3. Packaging film of claim 2 wherein the sealing layer is a film of polyethylene overcoated with a film of a copolymer of about 28 weight percent vinyl acetate and about 72 weight percent of ethylene.
4. Packaging film of claim 1 wherein the polyethylene homopolymer layer is from 0.5 to 1.5 mils thick and the ethylene-vinyl acetate copolymer layer is from 0.5 to 1 mil thick.
5. Packaging film of claim 1 wherein the polyethylene homopolymer has a density of from about 0.910 to 0.940.
References Cited UNITED STATES PATENTS 3,075,864 1/1963 Anderson 161165 3,370,972 2/1968 Nagel et al. 11775 3,445,324 5/1969 Curler et al 99171 3,446,631 5/1969 Samuels 161-165 3,459,591 8/1969 Konishi et al. 161254 3,483,076 12/1969 Resz et al 161-256 3,488,252 1/1970 Lamar 117-76 JOHN T. GOOLKASIAN, Primary Examiner G. W. MOXON II, Assistant Examiner U.S. Cl. X.R.
99-171LP; 1l776P, 76F, 138.8A, 138.8E, l6lUZ; 161-252, 254
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|US20080063845 *||Sep 12, 2007||Mar 13, 2008||Excel-Pac Inc.||Multilayer structures, uses and preparation thereof|
|EP0204918A2||Apr 12, 1986||Dec 17, 1986||Viskase Corporation||Irradiated multilayer film for primal meat packageing|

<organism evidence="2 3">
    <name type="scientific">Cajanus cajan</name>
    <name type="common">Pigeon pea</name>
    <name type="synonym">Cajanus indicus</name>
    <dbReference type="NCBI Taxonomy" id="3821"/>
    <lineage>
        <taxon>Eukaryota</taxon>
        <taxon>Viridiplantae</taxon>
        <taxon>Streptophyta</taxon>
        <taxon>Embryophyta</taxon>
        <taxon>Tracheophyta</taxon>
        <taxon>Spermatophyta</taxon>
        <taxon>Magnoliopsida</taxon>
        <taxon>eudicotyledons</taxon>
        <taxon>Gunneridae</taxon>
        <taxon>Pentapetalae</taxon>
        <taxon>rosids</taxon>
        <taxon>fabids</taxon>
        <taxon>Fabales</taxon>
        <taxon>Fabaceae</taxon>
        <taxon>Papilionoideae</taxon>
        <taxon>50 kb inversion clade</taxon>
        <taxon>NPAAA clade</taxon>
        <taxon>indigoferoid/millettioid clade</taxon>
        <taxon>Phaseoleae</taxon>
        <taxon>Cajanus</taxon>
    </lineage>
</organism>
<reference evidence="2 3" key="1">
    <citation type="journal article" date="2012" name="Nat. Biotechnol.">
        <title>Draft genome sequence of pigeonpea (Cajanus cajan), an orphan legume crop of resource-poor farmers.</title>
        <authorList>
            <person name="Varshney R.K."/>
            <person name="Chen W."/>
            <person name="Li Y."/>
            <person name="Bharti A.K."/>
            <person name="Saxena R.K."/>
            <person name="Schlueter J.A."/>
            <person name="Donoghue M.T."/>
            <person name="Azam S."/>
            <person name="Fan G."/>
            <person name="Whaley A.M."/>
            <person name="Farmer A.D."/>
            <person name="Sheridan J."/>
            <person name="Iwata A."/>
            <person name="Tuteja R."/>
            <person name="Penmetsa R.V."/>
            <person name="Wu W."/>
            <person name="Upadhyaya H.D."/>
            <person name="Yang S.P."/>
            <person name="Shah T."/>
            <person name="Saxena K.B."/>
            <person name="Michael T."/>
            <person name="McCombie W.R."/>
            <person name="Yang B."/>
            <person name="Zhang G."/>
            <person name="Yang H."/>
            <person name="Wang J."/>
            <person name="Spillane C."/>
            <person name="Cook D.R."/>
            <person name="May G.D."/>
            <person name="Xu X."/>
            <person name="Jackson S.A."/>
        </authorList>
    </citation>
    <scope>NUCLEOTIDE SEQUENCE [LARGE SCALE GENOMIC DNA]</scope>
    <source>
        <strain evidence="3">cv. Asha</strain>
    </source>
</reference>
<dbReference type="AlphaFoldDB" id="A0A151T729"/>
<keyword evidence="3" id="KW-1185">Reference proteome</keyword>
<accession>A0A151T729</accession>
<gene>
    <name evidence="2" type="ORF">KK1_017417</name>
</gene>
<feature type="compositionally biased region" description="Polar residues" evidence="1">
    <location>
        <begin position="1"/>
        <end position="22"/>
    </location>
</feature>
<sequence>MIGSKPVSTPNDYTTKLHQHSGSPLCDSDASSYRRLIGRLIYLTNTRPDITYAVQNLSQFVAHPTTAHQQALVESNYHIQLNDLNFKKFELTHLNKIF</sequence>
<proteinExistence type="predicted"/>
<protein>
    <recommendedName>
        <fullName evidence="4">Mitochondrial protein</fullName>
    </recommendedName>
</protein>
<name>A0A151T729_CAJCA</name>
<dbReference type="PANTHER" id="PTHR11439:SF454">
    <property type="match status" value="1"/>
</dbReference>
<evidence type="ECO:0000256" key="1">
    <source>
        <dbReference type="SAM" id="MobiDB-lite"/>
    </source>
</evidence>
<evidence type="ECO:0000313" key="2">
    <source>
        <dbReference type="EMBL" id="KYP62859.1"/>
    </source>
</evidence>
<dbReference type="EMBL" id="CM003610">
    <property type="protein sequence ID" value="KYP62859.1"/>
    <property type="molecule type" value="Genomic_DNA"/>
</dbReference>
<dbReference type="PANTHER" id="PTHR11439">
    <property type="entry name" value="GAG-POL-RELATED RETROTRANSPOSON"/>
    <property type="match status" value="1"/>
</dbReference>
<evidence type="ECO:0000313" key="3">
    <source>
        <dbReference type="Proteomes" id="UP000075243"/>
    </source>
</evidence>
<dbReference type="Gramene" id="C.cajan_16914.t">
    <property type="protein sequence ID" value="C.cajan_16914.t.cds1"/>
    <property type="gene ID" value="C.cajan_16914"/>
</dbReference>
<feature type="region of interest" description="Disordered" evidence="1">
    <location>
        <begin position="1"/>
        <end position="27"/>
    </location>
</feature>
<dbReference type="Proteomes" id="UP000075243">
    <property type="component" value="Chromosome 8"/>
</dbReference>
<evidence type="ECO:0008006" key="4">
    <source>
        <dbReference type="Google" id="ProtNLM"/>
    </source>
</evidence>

|U.S. Classification||428/214, 428/516, 428/216, 428/349, 428/518|
|International Classification||C08J7/04, B65D65/40, C08J7/00|
|Aug 14, 1987||AS||Assignment|
Owner name: AMERICAN CAN PACKAGING INC., AMERICAN LANE, GREENW
Free format text: ASSIGNMENT OF ASSIGNORS INTEREST.;ASSIGNOR:AMERICAN CAN COMPANY, A NJ CORP.;REEL/FRAME:004835/0338
Effective date: 19861107
Owner name: AMERICAN NATIONAL CAN COMPANY
Free format text: MERGER;ASSIGNORS:AMERICAN CAN PACKAGING INC.;TRAFALGAR INDUSTRIES, INC. (MERGED INTO);NATIONAL CAN CORPORATION (CHANGED TO);REEL/FRAME:004835/0354
Effective date: 19870430
Free format text: ASSIGNMENT OF ASSIGNORS INTEREST;ASSIGNOR:AMERICAN CAN COMPANY, A NJ CORP.;REEL/FRAME:4835/338
Owner name: AMERICAN CAN PACKAGING INC.,CONNECTICUT
Owner name: AMERICAN NATIONAL CAN COMPANY,STATELESS
Free format text: MERGER;ASSIGNORS:AMERICAN CAN PACKAGING INC.;TRAFALGAR INDUSTRIES, INC. (MERGED INTO);NATIONAL CAN CORPORATION (CHANGED TO);REEL/FRAME:4835/354
Owner name: AMERICAN CAN PACKAGING INC., CONNECTICUT
Free format text: ASSIGNMENT OF ASSIGNORS INTEREST;ASSIGNOR:AMERICAN CAN COMPANY, A NJ CORP.;REEL/FRAME:004835/0338
Owner name: AMERICAN NATIONAL CAN COMPANY, STATELESS